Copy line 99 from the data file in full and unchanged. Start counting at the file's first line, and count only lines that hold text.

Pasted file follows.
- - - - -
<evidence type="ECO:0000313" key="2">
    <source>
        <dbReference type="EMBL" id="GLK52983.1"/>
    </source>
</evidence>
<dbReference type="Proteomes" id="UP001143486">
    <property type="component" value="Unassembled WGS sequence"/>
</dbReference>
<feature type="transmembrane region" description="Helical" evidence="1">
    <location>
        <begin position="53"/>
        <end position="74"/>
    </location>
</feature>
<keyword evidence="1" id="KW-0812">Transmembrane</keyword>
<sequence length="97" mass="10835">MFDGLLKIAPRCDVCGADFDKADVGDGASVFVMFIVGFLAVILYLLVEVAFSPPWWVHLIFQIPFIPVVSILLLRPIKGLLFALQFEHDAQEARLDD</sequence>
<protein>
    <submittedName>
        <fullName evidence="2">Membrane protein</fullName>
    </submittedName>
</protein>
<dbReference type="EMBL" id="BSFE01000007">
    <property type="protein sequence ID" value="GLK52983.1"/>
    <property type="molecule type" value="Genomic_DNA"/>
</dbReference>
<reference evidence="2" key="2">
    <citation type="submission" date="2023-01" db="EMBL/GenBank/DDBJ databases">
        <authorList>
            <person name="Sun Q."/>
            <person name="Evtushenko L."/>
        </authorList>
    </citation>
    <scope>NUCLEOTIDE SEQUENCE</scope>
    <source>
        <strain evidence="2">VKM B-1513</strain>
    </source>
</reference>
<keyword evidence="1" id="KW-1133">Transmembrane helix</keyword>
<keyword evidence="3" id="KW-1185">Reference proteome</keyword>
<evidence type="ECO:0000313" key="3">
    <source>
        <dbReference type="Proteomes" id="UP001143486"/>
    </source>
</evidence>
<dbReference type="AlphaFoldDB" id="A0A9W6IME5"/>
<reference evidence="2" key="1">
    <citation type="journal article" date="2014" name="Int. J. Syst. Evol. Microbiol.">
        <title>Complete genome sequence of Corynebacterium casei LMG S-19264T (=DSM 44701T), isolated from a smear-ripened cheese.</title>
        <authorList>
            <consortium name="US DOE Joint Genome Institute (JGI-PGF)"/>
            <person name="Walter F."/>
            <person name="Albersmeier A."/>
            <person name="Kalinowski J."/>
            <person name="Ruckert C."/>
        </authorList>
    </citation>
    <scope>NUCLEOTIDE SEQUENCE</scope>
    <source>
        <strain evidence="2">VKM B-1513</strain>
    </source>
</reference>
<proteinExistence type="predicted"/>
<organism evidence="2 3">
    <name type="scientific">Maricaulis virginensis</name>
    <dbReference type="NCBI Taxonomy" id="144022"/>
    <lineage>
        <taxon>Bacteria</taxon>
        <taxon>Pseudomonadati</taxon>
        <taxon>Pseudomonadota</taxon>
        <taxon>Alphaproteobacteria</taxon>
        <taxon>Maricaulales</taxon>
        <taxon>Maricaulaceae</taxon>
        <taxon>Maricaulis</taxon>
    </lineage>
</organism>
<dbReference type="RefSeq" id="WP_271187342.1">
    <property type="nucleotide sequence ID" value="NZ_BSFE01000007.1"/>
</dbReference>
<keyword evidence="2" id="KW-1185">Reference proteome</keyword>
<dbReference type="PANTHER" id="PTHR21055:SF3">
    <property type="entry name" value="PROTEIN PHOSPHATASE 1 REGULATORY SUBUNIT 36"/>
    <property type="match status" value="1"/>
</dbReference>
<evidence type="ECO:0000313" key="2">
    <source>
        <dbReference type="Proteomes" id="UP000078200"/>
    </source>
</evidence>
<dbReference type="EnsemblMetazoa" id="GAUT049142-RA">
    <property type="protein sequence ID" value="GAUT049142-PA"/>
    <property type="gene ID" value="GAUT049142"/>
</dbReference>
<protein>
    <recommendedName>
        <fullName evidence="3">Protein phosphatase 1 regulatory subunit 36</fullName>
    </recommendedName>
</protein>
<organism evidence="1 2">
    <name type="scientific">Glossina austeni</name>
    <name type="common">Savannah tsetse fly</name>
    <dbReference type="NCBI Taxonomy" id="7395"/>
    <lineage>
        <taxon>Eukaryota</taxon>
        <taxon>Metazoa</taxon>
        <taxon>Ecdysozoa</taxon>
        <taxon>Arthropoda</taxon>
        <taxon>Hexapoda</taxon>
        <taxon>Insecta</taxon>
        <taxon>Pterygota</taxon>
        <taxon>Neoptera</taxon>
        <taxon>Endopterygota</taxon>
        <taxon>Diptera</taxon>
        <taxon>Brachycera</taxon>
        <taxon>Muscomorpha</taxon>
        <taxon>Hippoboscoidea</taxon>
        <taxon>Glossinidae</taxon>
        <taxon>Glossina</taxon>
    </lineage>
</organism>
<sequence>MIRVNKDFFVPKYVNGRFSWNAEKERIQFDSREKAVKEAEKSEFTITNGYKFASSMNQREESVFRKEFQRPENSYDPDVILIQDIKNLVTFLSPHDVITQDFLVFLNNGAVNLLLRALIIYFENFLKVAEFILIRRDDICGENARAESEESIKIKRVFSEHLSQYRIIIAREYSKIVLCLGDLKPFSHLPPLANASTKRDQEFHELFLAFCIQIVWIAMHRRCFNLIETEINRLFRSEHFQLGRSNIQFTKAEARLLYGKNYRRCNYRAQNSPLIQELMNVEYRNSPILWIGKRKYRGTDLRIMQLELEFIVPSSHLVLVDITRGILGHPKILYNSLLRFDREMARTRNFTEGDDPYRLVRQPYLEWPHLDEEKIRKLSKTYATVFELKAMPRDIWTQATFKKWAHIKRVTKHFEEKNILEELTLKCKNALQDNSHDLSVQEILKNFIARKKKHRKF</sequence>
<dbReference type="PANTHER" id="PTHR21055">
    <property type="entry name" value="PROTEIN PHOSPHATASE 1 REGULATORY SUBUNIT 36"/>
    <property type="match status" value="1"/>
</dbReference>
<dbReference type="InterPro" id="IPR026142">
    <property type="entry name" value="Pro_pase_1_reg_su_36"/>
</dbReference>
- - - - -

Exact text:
    <name type="scientific">Glossina austeni</name>